Espionage & Supergrasses

Denis Donaldson Freddie Scappaticci (allegedly "Stakeknife") Martin McGartland Raymond Gilmour Kevin Fulton Joseph Fenton Eamon Collins


Cumann na mBan Fianna Éireann South Armagh Republican Action Force Direct Action Against Drugs NORAID Provisional Clan na Gael Friends of Sinn Féin Cairde na hÉireann Troops Out Movement


Continuity Irish Republican Army Real Irish Republican Army

Prominent killings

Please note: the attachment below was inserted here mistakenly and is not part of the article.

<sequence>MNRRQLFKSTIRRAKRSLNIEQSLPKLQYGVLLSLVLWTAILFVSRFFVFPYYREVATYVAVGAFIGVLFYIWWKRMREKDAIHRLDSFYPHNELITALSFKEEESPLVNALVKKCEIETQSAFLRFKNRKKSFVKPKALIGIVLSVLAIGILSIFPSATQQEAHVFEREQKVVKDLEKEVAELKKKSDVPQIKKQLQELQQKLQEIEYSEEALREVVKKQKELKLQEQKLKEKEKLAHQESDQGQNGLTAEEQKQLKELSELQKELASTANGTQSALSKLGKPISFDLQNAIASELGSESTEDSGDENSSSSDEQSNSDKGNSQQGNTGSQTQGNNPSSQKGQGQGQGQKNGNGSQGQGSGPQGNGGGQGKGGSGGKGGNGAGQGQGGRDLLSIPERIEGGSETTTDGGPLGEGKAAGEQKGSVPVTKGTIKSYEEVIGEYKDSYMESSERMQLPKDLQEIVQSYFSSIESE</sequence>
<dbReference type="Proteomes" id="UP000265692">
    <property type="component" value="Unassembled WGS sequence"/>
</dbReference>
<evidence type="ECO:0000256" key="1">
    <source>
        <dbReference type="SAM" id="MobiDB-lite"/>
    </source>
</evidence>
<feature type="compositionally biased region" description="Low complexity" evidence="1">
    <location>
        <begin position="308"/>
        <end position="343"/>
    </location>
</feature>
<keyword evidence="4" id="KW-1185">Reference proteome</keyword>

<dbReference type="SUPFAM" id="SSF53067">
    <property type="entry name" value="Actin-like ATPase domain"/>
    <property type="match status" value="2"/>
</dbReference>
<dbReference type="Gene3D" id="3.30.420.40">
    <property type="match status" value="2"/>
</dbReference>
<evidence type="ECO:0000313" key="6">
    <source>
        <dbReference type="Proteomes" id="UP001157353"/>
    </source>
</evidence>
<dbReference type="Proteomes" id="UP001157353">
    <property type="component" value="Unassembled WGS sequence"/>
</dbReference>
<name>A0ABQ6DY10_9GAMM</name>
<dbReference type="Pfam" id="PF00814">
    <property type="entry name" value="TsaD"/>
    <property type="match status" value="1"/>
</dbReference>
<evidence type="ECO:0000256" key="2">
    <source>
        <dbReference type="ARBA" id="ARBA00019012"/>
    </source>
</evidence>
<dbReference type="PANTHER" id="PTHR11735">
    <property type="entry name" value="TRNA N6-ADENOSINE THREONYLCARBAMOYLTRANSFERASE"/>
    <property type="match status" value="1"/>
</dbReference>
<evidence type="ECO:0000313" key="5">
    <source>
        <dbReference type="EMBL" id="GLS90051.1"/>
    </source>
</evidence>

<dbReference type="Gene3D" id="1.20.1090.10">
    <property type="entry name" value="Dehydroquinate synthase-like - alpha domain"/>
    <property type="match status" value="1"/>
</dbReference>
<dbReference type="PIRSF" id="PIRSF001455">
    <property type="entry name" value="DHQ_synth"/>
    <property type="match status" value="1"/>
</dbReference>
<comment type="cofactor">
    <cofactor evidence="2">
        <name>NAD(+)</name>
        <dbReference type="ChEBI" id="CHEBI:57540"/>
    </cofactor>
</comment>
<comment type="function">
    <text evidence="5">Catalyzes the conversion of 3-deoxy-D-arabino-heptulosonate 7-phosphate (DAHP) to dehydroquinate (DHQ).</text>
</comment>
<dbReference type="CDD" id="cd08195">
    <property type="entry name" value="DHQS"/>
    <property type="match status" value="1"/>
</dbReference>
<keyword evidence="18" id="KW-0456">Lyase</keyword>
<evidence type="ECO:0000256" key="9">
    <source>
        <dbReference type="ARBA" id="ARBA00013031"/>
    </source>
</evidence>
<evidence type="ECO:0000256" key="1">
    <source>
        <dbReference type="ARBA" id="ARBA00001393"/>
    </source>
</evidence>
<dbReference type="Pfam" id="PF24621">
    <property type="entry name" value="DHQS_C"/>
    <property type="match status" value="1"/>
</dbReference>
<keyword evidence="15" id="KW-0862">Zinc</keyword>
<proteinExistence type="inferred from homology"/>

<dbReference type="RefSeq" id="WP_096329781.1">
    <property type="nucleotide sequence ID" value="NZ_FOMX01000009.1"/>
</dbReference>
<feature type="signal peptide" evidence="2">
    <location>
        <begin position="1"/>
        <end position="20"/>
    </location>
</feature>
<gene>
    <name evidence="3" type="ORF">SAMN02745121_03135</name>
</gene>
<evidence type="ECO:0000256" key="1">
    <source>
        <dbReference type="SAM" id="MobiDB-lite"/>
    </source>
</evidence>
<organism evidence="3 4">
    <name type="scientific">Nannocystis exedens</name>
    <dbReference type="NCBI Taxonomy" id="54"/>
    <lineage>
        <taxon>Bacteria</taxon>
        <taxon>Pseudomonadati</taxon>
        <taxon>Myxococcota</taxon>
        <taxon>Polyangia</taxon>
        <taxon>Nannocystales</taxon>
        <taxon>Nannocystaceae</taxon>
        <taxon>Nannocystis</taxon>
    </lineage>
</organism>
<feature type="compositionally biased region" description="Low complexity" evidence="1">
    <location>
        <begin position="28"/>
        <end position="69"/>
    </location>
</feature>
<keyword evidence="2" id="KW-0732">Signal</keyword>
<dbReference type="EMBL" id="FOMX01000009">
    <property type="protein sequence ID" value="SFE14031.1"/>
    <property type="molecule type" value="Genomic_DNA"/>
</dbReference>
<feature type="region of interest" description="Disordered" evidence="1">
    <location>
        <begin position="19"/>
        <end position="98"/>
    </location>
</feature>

Michael Willetts Jean McConville Columba McVeigh Billy Fox Martin McBirney Steven Tibble Ross McWhirter Sammy Smyth Christopher Ewart-Biggs Jeffery Stanford Agate Robert Nairac Richard Sykes Gerard Evans Lord Mountbatten Baroness Brabourne Norman Stronge James Stronge Robert Bradford Lenny Murphy Kenneth Salvesen Anthony Berry Maurice Gibson Robert Seymour Heidi Hazell Joseph Fenton Nick Spanos Stephen Melrose Ian Gow Donald Kaberry Thomas Oliver Sammy Ward Tim Parry Jonathan Ball Ray Smallwoods Joe Bratty Raymond Elder Martin Cahill Jerry McCabe Andrew Kearney Eamon Collins Matthew Burns Robert McCartney (allegedly) James Curran Joseph Rafferty (all